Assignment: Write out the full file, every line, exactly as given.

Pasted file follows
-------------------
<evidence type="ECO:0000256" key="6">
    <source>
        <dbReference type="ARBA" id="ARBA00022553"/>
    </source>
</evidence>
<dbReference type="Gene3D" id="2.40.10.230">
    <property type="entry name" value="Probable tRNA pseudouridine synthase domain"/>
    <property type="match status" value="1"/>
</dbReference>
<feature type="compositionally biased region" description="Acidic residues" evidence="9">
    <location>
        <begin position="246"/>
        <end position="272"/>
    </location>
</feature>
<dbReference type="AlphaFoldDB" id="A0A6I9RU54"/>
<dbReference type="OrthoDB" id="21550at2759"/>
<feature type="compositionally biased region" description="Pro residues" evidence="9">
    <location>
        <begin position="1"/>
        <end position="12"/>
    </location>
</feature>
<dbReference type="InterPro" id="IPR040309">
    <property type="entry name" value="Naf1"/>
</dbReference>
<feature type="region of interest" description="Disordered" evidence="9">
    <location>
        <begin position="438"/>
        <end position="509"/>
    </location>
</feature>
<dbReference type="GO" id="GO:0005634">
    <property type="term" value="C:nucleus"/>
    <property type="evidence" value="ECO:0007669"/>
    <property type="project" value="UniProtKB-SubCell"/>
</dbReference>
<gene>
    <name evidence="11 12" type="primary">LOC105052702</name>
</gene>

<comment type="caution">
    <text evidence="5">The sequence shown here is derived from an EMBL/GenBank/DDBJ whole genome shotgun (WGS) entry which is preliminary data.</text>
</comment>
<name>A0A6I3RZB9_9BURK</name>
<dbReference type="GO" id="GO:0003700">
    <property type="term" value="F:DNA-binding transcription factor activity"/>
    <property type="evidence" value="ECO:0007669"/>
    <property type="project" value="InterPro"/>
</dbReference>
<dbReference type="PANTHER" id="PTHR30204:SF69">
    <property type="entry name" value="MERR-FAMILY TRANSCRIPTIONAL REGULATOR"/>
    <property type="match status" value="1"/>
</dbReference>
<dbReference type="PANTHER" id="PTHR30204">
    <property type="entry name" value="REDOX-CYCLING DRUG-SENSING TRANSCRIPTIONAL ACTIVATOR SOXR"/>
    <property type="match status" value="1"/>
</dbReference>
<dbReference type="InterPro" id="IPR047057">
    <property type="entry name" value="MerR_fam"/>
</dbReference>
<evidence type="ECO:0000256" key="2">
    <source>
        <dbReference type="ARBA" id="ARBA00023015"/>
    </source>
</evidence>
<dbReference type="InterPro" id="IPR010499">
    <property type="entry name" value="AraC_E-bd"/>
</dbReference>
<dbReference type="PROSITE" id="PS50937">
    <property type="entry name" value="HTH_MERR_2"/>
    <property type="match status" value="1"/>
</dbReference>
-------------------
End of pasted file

<evidence type="ECO:0000256" key="6">
    <source>
        <dbReference type="ARBA" id="ARBA00022553"/>
    </source>
</evidence>
<dbReference type="Gene3D" id="2.40.10.230">
    <property type="entry name" value="Probable tRNA pseudouridine synthase domain"/>
    <property type="match status" value="1"/>
</dbReference>
<feature type="compositionally biased region" description="Acidic residues" evidence="9">
    <location>
        <begin position="246"/>
        <end position="272"/>
    </location>
</feature>
<dbReference type="AlphaFoldDB" id="A0A6I9RU54"/>
<dbReference type="OrthoDB" id="21550at2759"/>
<feature type="compositionally biased region" description="Pro residues" evidence="9">
    <location>
        <begin position="1"/>
        <end position="12"/>
    </location>
</feature>
<dbReference type="InterPro" id="IPR040309">
    <property type="entry name" value="Naf1"/>
</dbReference>
<feature type="region of interest" description="Disordered" evidence="9">
    <location>
        <begin position="438"/>
        <end position="509"/>
    </location>
</feature>
<dbReference type="GO" id="GO:0005634">
    <property type="term" value="C:nucleus"/>
    <property type="evidence" value="ECO:0007669"/>
    <property type="project" value="UniProtKB-SubCell"/>
</dbReference>
<gene>
    <name evidence="11 12" type="primary">LOC105052702</name>
</gene>

<comment type="caution">
    <text evidence="5">The sequence shown here is derived from an EMBL/GenBank/DDBJ whole genome shotgun (WGS) entry which is preliminary data.</text>
</comment>
<name>A0A6I3RZB9_9BURK</name>
<dbReference type="GO" id="GO:0003700">
    <property type="term" value="F:DNA-binding transcription factor activity"/>
    <property type="evidence" value="ECO:0007669"/>
    <property type="project" value="InterPro"/>
</dbReference>
<dbReference type="PANTHER" id="PTHR30204:SF69">
    <property type="entry name" value="MERR-FAMILY TRANSCRIPTIONAL REGULATOR"/>
    <property type="match status" value="1"/>
</dbReference>
<dbReference type="PANTHER" id="PTHR30204">
    <property type="entry name" value="REDOX-CYCLING DRUG-SENSING TRANSCRIPTIONAL ACTIVATOR SOXR"/>
    <property type="match status" value="1"/>
</dbReference>
<dbReference type="InterPro" id="IPR047057">
    <property type="entry name" value="MerR_fam"/>
</dbReference>
<evidence type="ECO:0000256" key="2">
    <source>
        <dbReference type="ARBA" id="ARBA00023015"/>
    </source>
</evidence>
<dbReference type="InterPro" id="IPR010499">
    <property type="entry name" value="AraC_E-bd"/>
</dbReference>
<dbReference type="PROSITE" id="PS50937">
    <property type="entry name" value="HTH_MERR_2"/>
    <property type="match status" value="1"/>
</dbReference>